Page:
The same questions could be asked of Sue Gordon, the former principal deputy director of national intelligence, who resigned the same day as Coats because Trump did not want her to become the next DNI.
So far, Coats is not talking. “There’s much I can’t say,” he said on Thursday. “We’re in the secrets business. … Obviously there are a number of things going on relative to that and you’ve been reading about it in the paper and there’s speculation.”
What was Attorney General William Barr’s involvement?
“Attorney General Barr appears to be involved as well,” the whistleblower complaint notes.
The president pressured Zelensky to “meet or speak with two people the President named explicitly as his personal envoys on these matters, Mr. [Rudy] Giuliani and Attorney General Barr, to whom the President referred multiple times in tandem,” the complaint states.
The complaint notes that Barr launched a probe into the “origins” of the investigation into Russian interference in the 2016 election at the behest of Trump in May. Part of Barr’s investigation apparently links to an unfounded conspiracy theory that CrowdStrike, the firm that initially investigated the hacking of the Democratic National Committee servers, forged the results blaming Russian intelligence. Part of this conspiracy involves a (once again unfounded) belief that the DNC servers are actually in Ukraine and contain Hillary Clinton’s missing 33,000 emails.
Trump pressed Zelensky on the July 25 call to help investigate CrowdStrike and said, according to the released summary of the call: “The server, they say Ukraine has it.” He asked Zelensky to talk to Barr about this.
Giuliani, the president’s non-governmental point person on pressuring Ukraine, was apparently steering ex-Ukrainian officials to speak to Barr. Yuriy Lutsenko, the country’s former prosecutor general and a Ukrainian politician aligned with former President Petro Poroshenko, was a source for Giuliani and Trump of numerous unverified (and later retracted) claims about Ukrainian corruption investigations, including those into Biden.
Lutsenko said publicly in April that “he had spoken with Mr. Giuliani about arranging contact with Attorney General Barr.”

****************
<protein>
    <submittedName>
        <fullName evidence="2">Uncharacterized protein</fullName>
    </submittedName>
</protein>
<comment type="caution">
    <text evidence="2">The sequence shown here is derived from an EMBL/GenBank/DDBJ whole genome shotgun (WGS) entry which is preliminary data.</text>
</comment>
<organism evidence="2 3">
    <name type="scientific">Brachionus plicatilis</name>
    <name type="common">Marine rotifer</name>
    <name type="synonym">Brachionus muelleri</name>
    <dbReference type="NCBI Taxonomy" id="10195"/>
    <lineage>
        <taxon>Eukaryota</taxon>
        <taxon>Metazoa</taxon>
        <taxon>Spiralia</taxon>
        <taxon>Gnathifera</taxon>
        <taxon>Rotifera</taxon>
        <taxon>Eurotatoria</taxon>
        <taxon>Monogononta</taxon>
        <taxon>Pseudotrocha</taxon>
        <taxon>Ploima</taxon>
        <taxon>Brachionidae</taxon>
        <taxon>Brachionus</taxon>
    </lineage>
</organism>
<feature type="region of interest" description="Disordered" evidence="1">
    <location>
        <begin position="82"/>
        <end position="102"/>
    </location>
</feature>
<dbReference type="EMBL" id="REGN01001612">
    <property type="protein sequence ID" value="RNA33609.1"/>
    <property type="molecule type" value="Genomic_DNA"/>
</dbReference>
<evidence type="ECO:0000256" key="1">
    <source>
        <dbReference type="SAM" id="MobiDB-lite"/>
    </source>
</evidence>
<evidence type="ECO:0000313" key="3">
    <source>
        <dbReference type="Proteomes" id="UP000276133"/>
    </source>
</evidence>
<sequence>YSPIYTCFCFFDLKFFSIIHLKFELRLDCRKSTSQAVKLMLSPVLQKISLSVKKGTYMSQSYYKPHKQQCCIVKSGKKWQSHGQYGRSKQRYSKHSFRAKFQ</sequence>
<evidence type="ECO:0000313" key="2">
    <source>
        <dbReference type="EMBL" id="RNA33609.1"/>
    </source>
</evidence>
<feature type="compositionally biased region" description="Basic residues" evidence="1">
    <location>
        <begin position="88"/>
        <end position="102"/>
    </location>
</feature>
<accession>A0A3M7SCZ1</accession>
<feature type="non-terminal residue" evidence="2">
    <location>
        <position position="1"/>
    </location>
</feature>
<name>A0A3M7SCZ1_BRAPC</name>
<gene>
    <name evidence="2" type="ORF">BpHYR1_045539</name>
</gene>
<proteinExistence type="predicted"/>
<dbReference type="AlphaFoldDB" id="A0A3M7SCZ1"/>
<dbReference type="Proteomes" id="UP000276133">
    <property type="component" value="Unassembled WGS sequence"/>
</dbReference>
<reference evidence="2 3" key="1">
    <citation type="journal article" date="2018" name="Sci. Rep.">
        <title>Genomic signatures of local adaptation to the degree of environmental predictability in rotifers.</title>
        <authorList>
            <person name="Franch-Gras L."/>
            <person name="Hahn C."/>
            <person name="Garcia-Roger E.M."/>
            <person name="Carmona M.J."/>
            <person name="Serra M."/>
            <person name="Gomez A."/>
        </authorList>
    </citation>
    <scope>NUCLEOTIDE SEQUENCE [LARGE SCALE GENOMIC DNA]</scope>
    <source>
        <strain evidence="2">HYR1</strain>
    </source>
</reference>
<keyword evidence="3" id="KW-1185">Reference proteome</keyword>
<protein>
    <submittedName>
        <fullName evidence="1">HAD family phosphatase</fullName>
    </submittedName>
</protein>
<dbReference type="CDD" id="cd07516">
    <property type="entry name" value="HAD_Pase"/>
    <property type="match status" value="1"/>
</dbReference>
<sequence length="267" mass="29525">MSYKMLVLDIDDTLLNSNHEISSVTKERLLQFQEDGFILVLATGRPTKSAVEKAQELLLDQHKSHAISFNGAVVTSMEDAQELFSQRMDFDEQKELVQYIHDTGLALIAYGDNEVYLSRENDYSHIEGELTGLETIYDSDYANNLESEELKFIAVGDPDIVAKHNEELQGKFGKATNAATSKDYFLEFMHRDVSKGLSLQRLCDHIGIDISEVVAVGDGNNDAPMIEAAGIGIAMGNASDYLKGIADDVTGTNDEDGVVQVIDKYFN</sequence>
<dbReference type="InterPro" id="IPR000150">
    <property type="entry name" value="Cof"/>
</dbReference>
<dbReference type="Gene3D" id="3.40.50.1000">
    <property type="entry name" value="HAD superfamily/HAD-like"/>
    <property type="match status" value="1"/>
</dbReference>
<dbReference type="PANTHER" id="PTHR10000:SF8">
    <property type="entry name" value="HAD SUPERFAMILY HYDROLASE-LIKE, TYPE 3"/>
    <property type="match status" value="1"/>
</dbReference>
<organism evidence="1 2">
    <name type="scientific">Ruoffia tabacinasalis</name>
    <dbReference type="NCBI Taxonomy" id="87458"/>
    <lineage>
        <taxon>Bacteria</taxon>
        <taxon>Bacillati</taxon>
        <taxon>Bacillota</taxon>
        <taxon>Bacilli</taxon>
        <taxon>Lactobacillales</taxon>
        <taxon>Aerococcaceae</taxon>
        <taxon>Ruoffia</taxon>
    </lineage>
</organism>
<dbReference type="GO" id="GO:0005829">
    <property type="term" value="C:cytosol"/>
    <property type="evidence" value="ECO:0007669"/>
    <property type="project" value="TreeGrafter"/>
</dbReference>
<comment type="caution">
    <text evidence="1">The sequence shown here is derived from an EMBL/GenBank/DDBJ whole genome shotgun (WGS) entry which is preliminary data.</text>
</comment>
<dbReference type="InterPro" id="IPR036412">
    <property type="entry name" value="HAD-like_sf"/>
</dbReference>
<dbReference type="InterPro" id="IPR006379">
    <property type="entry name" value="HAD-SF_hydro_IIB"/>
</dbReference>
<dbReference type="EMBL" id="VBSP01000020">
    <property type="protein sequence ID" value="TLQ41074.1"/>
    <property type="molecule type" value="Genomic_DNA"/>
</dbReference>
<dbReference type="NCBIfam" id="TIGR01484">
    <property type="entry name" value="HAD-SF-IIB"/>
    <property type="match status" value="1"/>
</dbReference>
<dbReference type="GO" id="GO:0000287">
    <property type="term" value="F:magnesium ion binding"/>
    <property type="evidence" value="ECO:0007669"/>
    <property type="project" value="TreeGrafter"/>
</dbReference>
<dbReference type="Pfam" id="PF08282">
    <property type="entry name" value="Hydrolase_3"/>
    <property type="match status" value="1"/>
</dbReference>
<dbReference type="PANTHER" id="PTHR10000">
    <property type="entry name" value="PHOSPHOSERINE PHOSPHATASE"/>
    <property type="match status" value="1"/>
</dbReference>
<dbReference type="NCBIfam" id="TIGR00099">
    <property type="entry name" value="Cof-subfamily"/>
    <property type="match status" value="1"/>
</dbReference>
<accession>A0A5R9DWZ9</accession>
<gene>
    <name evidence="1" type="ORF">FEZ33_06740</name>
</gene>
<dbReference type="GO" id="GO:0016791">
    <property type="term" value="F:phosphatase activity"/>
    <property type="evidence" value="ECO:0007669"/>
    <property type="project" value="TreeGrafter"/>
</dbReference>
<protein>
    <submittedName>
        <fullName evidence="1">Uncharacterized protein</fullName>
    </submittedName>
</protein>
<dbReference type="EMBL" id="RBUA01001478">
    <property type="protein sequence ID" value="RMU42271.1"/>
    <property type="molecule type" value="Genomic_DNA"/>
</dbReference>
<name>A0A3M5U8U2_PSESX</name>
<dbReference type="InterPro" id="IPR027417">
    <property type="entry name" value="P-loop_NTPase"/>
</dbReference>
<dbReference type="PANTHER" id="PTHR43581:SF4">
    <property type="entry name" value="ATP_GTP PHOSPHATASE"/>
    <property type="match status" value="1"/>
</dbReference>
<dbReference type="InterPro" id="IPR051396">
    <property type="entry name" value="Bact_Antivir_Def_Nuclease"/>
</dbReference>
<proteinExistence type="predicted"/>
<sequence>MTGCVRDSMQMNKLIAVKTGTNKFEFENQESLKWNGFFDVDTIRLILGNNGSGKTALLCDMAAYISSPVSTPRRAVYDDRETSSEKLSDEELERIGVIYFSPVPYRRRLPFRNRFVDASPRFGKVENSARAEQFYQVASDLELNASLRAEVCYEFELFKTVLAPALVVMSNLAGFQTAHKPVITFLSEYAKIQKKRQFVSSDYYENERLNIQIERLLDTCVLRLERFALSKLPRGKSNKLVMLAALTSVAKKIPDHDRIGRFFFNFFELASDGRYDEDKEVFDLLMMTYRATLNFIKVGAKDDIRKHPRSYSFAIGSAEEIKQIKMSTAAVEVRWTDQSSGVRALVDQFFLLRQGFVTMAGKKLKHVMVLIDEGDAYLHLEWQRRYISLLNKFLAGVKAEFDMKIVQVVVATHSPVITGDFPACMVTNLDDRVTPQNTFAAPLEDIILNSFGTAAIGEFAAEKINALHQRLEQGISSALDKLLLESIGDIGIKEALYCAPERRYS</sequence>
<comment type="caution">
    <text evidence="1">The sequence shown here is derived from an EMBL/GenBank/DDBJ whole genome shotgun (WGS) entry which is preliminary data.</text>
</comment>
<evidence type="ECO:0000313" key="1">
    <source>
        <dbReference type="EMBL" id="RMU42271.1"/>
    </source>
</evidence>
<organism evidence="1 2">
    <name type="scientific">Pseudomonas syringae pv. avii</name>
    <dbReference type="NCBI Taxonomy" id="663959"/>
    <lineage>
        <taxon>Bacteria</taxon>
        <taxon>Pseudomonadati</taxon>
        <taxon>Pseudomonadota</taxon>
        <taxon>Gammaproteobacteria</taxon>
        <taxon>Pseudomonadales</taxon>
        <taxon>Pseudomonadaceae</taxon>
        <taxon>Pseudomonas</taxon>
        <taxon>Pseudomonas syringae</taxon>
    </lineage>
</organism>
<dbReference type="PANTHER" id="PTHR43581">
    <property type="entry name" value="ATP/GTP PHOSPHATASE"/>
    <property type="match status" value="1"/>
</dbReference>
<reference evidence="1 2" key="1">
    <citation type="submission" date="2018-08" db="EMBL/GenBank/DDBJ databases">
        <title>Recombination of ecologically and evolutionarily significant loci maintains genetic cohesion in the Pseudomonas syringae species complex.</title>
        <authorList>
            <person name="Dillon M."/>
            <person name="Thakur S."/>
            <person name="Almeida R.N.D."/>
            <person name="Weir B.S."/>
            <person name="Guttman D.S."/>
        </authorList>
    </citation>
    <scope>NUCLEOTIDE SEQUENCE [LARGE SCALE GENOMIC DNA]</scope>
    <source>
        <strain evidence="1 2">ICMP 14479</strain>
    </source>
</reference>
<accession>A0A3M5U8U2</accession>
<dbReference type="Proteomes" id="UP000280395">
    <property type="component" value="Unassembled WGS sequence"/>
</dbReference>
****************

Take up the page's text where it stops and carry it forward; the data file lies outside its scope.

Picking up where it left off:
Giuliani also claimed that U.S. Attorney for Connecticut John Durham, who is leading Barr’s investigation into the origins of the Russia probe, was “spending a lot of time in Europe … investigating Ukraine.”
What is Barr’s role here? Is he acting as the U.S. attorney general or as the president’s lawyer? Has Durham been spending a lot of time in Europe investigating Ukraine?
Did Ukrainian officials believe they needed to “play ball” with Trump?
“Multiple U.S. officials told me that the Ukrainian leadership was led to believe that a meeting or phone call between the President and President Zelensky would depend on whether Zelensky showed willingness to ‘play ball’ on the issues that had been publicly aired by Mr. Lutsenko and Mr. Giuliani,” the complaint states.
Later in the report, the whistleblower writes: “According to these officials, it was also ‘made clear’ to them that the President did not want to meet with Mr. Zelensky until he saw how Zelensky ‘chose to act’ in office.”
The phrases “play ball” and “chose to act” refer to the opening of investigations into Biden and the 2016 Russian election interference that aided Trump.
“I do not know how this guidance was communicated, or by whom,” the whistleblower writes.
There are some hints as to where officials may have learned this information. During this period, U.S. Special Representative for Ukraine Negotiations Kurt Volker and U.S. Ambassador to the European Union Gordon Sondland “met with members” of Zelensky’s new administration.
The two U.S. diplomats “sought to help Ukrainian leaders understand and respond to the differing messages they were receiving from official U.S. channels on the one hand, and from Mr. Giuliani on the other,” according to the complaint.
What did these officials see or hear that led them to believe that Ukrainian officials thought they needed to acquiesce to Trump’s pressure campaign to get to meet or speak to the president? How was it “made clear”?
Did U.S. officials believe Ukraine feared losing military aid?
“As of August, I heard from U.S. officials that some Ukrainian officials were aware that U.S. aid might be in jeopardy, but I do not know how or when they learned of it,” the whistleblower writes.
The complaint details the potential use of approved military aid for Ukraine as part of Trump’s pressure campaign. It states that the Office of Management and Budget informed other agencies that the president “earlier that month” had suspended “all U.S. security assistance to Ukraine.”
“Neither OMB nor the [National Security Council] staff knew why this instruction had been issued,” the complaint says.